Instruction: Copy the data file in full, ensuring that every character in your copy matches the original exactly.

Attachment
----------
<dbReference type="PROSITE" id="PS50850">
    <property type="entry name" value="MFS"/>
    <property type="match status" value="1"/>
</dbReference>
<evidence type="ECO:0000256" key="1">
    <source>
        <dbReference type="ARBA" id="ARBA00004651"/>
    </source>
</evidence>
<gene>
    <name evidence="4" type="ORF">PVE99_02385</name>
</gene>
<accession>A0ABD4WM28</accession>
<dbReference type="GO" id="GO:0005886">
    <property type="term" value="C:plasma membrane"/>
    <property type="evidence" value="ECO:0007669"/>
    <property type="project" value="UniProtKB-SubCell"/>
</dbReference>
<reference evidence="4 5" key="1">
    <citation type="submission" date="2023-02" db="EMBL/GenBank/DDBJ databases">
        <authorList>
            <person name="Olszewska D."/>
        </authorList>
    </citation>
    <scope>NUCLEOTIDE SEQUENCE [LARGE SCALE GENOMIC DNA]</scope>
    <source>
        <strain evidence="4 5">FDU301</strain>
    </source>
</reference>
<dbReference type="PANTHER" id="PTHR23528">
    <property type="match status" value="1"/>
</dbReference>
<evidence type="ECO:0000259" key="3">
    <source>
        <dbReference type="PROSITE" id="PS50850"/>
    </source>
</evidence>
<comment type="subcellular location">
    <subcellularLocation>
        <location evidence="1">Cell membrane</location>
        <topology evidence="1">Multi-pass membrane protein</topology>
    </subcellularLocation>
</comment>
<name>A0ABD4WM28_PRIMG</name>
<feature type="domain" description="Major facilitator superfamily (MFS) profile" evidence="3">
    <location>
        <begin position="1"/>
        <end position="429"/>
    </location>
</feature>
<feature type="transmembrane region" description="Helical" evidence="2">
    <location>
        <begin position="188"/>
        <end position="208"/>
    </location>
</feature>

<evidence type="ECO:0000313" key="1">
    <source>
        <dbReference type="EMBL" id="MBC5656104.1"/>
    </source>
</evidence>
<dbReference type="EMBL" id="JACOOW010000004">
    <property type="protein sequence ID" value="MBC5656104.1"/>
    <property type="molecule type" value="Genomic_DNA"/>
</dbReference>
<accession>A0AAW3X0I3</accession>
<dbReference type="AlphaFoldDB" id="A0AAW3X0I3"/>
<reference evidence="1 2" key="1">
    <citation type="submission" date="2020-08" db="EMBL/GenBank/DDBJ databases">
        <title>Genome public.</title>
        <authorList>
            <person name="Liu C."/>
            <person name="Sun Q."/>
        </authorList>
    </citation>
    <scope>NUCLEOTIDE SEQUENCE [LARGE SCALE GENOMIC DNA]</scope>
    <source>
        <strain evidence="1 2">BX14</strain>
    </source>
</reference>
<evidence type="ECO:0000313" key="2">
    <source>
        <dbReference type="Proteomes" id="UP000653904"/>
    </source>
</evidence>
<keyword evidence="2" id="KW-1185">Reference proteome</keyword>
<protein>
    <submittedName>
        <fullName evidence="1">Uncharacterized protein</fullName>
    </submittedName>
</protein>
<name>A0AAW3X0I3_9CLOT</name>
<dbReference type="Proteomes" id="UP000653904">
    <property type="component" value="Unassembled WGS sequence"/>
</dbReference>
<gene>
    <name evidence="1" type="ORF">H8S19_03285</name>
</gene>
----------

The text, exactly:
<dbReference type="PROSITE" id="PS50850">
    <property type="entry name" value="MFS"/>
    <property type="match status" value="1"/>
</dbReference>
<evidence type="ECO:0000256" key="1">
    <source>
        <dbReference type="ARBA" id="ARBA00004651"/>
    </source>
</evidence>
<gene>
    <name evidence="4" type="ORF">PVE99_02385</name>
</gene>
<accession>A0ABD4WM28</accession>
<dbReference type="GO" id="GO:0005886">
    <property type="term" value="C:plasma membrane"/>
    <property type="evidence" value="ECO:0007669"/>
    <property type="project" value="UniProtKB-SubCell"/>
</dbReference>
<reference evidence="4 5" key="1">
    <citation type="submission" date="2023-02" db="EMBL/GenBank/DDBJ databases">
        <authorList>
            <person name="Olszewska D."/>
        </authorList>
    </citation>
    <scope>NUCLEOTIDE SEQUENCE [LARGE SCALE GENOMIC DNA]</scope>
    <source>
        <strain evidence="4 5">FDU301</strain>
    </source>
</reference>
<dbReference type="PANTHER" id="PTHR23528">
    <property type="match status" value="1"/>
</dbReference>
<evidence type="ECO:0000259" key="3">
    <source>
        <dbReference type="PROSITE" id="PS50850"/>
    </source>
</evidence>
<comment type="subcellular location">
    <subcellularLocation>
        <location evidence="1">Cell membrane</location>
        <topology evidence="1">Multi-pass membrane protein</topology>
    </subcellularLocation>
</comment>
<name>A0ABD4WM28_PRIMG</name>
<feature type="domain" description="Major facilitator superfamily (MFS) profile" evidence="3">
    <location>
        <begin position="1"/>
        <end position="429"/>
    </location>
</feature>
<feature type="transmembrane region" description="Helical" evidence="2">
    <location>
        <begin position="188"/>
        <end position="208"/>
    </location>
</feature>

<evidence type="ECO:0000313" key="1">
    <source>
        <dbReference type="EMBL" id="MBC5656104.1"/>
    </source>
</evidence>
<dbReference type="EMBL" id="JACOOW010000004">
    <property type="protein sequence ID" value="MBC5656104.1"/>
    <property type="molecule type" value="Genomic_DNA"/>
</dbReference>
<accession>A0AAW3X0I3</accession>
<dbReference type="AlphaFoldDB" id="A0AAW3X0I3"/>
<reference evidence="1 2" key="1">
    <citation type="submission" date="2020-08" db="EMBL/GenBank/DDBJ databases">
        <title>Genome public.</title>
        <authorList>
            <person name="Liu C."/>
            <person name="Sun Q."/>
        </authorList>
    </citation>
    <scope>NUCLEOTIDE SEQUENCE [LARGE SCALE GENOMIC DNA]</scope>
    <source>
        <strain evidence="1 2">BX14</strain>
    </source>
</reference>
<evidence type="ECO:0000313" key="2">
    <source>
        <dbReference type="Proteomes" id="UP000653904"/>
    </source>
</evidence>
<keyword evidence="2" id="KW-1185">Reference proteome</keyword>
<protein>
    <submittedName>
        <fullName evidence="1">Uncharacterized protein</fullName>
    </submittedName>
</protein>
<name>A0AAW3X0I3_9CLOT</name>
<dbReference type="Proteomes" id="UP000653904">
    <property type="component" value="Unassembled WGS sequence"/>
</dbReference>
<gene>
    <name evidence="1" type="ORF">H8S19_03285</name>
</gene>